Nikon 10-24 vs Sigma 10-20 shootout

Started Jun 20, 2009 | Discussions thread
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BoyOhBoy
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Nikon 10-24 vs Sigma 10-20 shootout
Jun 20, 2009

I have both in my hands for a limited time, this is not an attempt at a formal review, just a quick summary of my observations. All images on a tripod, I shot with one lens, then replaced it with the competition and shot the same image. Each pair of images is taken no more than 1 min apart so lighting should be very similar, and all differences in color and contrast should be representative of lens performance, not changing conditions. I allternated lenses so sometimes Nikon was shot first, at other times the Sigma. The Nikon images are always to the left of the Sigma images in those pics where I forgot to label them. All images are straight from the camera, with no manipulation.

First, the (in)famous brick wall, at 10mm f/11. In my subjective judgment distortion is very similar, with a slight nod to the Nikon for contrast and color. Both images represent the right 50% of the frame

Second, the obligatory corner crops, all at 10mm. All are 600x400px outtakes from the upper-left corner of the frame (I mislabeled them as UR on the images). The corner was chosen because it is neither the best nor the worst corner for each lens. Both lenses had relatively uniform performance. It is not very clearly visible in the image below, so you will have to take my word that at 100% on the screen the Nikon was marginally better, but barely so. Perhaps the impression of "better" was due to the better contrast and color saturation. The Nikon clearly had more detail in the mortar at the center. At any common everyday printing size you will probably need a magnifying glass to see the difference in sharpness, but the color and contrast should be easy to pick out. It is best to look at the mortar, it looks kind of mushy for the Sigma, you can see individual grains with the Nikon.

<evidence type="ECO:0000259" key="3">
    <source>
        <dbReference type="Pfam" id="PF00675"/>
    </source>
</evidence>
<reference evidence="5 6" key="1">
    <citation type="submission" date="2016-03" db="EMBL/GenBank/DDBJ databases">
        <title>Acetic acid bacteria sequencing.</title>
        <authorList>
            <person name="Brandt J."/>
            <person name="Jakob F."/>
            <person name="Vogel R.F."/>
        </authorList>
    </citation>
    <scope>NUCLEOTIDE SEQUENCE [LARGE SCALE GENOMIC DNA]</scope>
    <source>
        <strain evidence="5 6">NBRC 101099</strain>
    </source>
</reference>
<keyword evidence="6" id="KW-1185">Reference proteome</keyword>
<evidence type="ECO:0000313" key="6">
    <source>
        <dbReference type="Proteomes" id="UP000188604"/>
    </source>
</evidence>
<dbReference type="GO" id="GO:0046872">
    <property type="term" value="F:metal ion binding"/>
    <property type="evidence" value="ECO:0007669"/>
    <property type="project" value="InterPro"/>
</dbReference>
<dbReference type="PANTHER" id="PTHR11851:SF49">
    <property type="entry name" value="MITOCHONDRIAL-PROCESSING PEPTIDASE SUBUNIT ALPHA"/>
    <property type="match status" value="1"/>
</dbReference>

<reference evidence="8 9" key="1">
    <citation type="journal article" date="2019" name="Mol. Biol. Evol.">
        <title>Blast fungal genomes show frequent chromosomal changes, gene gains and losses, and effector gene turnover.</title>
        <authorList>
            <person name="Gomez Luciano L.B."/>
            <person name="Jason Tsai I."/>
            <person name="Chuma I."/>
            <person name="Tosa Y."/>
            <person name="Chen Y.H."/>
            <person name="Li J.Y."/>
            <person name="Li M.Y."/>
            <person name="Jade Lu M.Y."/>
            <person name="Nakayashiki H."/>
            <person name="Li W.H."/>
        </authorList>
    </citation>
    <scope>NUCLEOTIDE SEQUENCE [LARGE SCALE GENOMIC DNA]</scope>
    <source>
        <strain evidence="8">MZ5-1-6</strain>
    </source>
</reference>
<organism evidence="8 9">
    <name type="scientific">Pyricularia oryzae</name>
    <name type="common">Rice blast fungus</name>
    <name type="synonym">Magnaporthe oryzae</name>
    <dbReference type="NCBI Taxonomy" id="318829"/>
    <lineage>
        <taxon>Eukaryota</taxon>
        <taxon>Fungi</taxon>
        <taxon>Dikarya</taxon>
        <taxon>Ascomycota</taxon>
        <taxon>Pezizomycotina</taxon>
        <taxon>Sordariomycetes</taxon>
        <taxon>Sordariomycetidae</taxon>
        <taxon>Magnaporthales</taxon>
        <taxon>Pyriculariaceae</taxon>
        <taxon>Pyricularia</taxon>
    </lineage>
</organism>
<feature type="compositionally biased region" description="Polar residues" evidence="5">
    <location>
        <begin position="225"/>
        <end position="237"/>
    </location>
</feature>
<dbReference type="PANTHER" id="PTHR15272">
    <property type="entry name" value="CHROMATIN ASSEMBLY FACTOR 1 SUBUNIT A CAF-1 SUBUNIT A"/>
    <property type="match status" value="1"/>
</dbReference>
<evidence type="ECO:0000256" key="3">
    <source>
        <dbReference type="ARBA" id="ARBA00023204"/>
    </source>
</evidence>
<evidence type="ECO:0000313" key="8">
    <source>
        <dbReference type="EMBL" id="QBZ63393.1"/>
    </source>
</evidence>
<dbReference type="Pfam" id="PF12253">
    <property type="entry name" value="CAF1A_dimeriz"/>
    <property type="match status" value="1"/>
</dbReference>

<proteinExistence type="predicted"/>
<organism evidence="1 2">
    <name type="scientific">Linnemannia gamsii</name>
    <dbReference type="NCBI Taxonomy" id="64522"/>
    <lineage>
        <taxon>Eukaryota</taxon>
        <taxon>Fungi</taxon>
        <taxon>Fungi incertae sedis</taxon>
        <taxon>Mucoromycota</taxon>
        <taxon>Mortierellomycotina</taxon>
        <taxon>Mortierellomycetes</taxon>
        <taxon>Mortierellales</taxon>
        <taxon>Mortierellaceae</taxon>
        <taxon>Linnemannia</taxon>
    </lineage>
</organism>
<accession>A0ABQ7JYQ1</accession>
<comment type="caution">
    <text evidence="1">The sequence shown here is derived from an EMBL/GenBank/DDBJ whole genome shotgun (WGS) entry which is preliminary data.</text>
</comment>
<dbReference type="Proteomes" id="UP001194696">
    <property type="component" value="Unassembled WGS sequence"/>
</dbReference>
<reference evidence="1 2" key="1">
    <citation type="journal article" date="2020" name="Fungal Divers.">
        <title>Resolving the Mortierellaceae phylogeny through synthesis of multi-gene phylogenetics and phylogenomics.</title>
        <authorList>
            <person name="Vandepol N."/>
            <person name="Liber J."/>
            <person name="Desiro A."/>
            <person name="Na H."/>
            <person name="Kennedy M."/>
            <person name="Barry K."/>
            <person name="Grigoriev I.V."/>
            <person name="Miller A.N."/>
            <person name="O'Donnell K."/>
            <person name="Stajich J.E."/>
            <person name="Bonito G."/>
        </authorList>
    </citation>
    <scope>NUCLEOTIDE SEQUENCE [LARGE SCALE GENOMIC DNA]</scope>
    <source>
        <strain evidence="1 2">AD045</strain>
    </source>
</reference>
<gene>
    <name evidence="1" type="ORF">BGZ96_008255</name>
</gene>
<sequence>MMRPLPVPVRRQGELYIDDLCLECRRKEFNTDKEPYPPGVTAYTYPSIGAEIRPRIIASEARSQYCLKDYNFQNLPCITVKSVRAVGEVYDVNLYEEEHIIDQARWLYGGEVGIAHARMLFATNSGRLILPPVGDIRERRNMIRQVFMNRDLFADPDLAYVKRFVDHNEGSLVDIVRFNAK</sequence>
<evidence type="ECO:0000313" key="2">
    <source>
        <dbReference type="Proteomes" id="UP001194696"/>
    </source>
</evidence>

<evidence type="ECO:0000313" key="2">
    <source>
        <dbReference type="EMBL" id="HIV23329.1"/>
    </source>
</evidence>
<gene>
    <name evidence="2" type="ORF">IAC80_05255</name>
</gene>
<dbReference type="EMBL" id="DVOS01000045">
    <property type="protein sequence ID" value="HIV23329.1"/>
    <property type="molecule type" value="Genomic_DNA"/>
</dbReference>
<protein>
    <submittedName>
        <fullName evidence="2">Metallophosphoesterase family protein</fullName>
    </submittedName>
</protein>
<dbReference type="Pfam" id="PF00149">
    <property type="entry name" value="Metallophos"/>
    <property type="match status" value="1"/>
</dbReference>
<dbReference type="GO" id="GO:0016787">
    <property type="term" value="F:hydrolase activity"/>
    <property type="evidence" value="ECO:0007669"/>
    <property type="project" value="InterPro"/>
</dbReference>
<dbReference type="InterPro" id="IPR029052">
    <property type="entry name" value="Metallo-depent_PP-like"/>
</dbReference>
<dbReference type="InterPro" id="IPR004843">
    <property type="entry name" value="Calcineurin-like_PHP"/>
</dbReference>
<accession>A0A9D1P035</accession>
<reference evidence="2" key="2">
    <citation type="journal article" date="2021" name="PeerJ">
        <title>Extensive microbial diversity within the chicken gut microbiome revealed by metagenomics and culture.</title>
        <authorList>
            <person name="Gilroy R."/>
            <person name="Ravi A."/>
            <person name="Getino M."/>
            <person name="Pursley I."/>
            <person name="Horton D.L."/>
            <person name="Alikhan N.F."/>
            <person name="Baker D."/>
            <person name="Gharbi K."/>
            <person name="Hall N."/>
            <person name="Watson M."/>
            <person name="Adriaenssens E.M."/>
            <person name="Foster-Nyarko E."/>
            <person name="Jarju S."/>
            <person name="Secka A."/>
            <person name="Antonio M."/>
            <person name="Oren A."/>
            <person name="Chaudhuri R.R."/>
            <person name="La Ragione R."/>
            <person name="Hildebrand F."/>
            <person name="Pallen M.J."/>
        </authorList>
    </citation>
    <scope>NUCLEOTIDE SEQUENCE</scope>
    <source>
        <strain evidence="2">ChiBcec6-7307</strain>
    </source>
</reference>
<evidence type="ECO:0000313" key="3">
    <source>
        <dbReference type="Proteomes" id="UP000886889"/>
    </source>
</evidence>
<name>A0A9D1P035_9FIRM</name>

Random shot 1 @ 10mm f/11. Now you are starting to see the color situation better. The Nikon (left) has greener grass, bluer skies, and less washed-out clouds. Not sure if this will come through on the images I am posting, but it is there

Random shot 2 @ 10mm f/11. Same conclusions, perhaps expressed even more clearly

I also have images at 12, 15, and 20mm, the conclusions are more or less the same. Overall, the Nikon is clearly no worse in any one category, perhaps marginally better in terms of sharpness, and notably better in terms of color and contrast. Is it $300 better? That is an entirely personal decision.

If you are on a budget the answer is probably no. You can always PP to punch up the colors and the difference in sharpness is too small to count. Of course, this is true only if you get a good copy of the Sigma. Those of you who have read my posts know that this is my fourth Sigma copy in as many years that I got as an open box from TechForLess for $330 shipped. It is a good one, but two of the other three had clear issues with de-centering. The photozone review also notes notable copy variation in the two copies they have tested.

As I had predicted, given the pricing Nikon would be practically guaranteed to deliver a lens that matches the third parties in every category and wins enough times to allow people can rationalize the choice to spend 40% more. It does have better colors, a more useful range, and ever-s-slightly better sharpness both in the corners and edges. For someone who has the money it is clearly the better choice, both in terms of IQ and convenience.

Whether it is worth the premiums is a very personal decision so let's not try to generalize and allow everyone to make their own decisions. I am inclined to keep the Nikon primarily due to the very useful (for me) range. Still have two weeks to decide.

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My display of mediocrity
http://groovygeek.deviantart.com/gallery/

P.S. I know that I wrote earlier that according to my historical images the Nikon was not up to snuff. My best explanation for the different conclusions is that lmy archive images were under very different lighting conditions (bright sun). Perhaps the harsh shadows created the impression of a sharper image.

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